2014 Willis L.M. Reese Prize for Excellence in Teaching
Professor Gillian E. Metzger ’96, a leading expert on constitutional law, administrative law, and federalism, has been selected to receive the 2014 Willis L.M. Reese Prize for Excellence in Teaching by this year’s graduating class. Metzger, Columbia Law School’s Stanley H. Fuld Professor of Law, serves as vice dean for intellectual life and is the faculty director for the Law School’s Center for Constitutional Governance. Introductory remarks by Miguel A. Gradilla '14 and Metzger's acceptance remarks follow.
Introduction by Miguel A. Gradilla '14
Good afternoon fellow graduates, administrators, faculty, staff, family, and friends. My name is Miguel Gradilla, and today I have the pleasure and privilege of presenting the 2014 Willis L.M. Reese Prize for Excellence in Teaching to Professor Gillian Metzger.
The Class of 2014 is fortunate to have had many classes with Professor Metzger. If you’re like me, you’ve taken each one. After taking Constitutional Law, Administrative Law, Federal Courts, and Public Law Workshop with Professor Metzger, two things come to my mind. First, I think I can be forgiven for thinking admin law is the most important area of law, period. And second, Columbia should really award me a certificate in Public Law . . . according to Gillian Metzger. Dean Schizer, I’ll be expecting that some point today.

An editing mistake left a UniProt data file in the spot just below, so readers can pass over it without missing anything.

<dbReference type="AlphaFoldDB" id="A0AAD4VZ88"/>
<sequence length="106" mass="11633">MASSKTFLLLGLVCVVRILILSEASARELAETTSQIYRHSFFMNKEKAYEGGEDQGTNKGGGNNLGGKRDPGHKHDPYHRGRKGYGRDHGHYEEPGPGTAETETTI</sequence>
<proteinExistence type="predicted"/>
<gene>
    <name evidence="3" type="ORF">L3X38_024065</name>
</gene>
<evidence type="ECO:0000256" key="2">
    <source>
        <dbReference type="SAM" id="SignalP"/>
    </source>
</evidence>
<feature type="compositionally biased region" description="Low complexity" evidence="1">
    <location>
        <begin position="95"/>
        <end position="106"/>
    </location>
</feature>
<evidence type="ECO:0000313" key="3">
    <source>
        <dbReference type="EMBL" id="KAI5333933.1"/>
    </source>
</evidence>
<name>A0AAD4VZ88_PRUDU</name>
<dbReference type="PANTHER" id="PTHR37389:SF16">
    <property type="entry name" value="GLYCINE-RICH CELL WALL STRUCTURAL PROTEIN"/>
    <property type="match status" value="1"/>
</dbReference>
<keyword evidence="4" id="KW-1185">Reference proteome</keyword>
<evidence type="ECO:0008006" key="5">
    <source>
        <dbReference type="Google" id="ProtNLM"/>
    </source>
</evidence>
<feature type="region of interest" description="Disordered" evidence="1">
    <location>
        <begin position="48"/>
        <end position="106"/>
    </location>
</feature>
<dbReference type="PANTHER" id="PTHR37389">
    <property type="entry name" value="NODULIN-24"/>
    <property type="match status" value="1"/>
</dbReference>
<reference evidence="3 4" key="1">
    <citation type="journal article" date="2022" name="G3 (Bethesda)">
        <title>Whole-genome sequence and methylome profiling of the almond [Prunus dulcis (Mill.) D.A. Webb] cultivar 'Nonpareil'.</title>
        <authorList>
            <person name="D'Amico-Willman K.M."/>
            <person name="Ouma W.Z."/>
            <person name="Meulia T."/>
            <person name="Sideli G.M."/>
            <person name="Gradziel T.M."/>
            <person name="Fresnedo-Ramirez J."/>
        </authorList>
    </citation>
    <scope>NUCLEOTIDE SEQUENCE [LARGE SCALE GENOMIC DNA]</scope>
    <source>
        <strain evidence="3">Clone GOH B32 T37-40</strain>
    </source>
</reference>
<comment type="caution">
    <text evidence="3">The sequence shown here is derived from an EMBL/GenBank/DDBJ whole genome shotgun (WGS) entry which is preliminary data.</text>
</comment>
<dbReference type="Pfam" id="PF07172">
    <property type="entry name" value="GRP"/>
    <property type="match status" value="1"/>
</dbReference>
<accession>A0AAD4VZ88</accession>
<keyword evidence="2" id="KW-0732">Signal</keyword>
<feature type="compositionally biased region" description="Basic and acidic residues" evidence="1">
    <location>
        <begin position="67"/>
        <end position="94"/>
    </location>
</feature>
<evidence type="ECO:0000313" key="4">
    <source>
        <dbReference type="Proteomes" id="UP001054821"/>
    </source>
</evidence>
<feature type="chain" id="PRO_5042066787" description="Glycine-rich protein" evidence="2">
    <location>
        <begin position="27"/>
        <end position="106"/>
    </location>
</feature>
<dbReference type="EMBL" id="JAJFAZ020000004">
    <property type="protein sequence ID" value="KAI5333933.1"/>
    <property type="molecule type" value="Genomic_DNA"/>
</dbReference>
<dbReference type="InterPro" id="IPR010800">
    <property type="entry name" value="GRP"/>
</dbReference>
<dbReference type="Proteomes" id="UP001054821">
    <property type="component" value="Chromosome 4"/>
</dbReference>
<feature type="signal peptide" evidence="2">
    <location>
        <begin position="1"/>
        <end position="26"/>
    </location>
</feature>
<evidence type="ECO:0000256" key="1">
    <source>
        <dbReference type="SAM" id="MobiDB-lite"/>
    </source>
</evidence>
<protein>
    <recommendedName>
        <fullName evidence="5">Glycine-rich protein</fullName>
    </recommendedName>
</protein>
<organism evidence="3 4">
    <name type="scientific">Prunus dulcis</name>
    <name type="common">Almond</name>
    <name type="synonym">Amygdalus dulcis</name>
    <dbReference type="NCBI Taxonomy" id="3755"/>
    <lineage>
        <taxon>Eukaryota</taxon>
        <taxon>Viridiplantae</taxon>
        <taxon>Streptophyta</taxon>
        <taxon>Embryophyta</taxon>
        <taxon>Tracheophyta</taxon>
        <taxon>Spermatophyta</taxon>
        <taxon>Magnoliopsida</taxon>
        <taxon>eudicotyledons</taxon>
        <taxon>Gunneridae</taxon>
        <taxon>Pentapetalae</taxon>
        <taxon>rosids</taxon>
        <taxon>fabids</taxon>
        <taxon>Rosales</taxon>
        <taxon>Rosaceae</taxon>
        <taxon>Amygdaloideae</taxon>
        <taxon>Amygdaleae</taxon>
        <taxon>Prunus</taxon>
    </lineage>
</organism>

Now, you must be wondering one of two things. One, what on earth is he talking about? Or two, for the legally trained among you, that sounds like a really fun schedule of classes, right? Academic masochistic tendencies aside, I thoroughly enjoyed law school. The lasting bonds we forged amidst late nights, frustrations, challenges, and triumphs—all the messiness and opportunity—have been worth the struggle.
Yet, having the privilege of learning from Professor Metzger, or even standing here today, was not predestined for me. You see, I, like so many of my classmates, charted an unlikely path to Columbia Law. I proudly come from a working-class immigrant family. My parents, like so many, emigrated from Mexico to the U.S. with little more than elementary school educations, tremendous work ethics, and their dreams, and never looked back. So if you’ll allow me a personal moment, I’d like to say a few words to my parents:
Mamá, papá, gracias por todo lo que han hecho por mi, mi hermano, y hermanas. Todo lo que hemos logrado y lograremos en el futuro ha sido y será gracias a ustedes. Los quiero mucho mucho.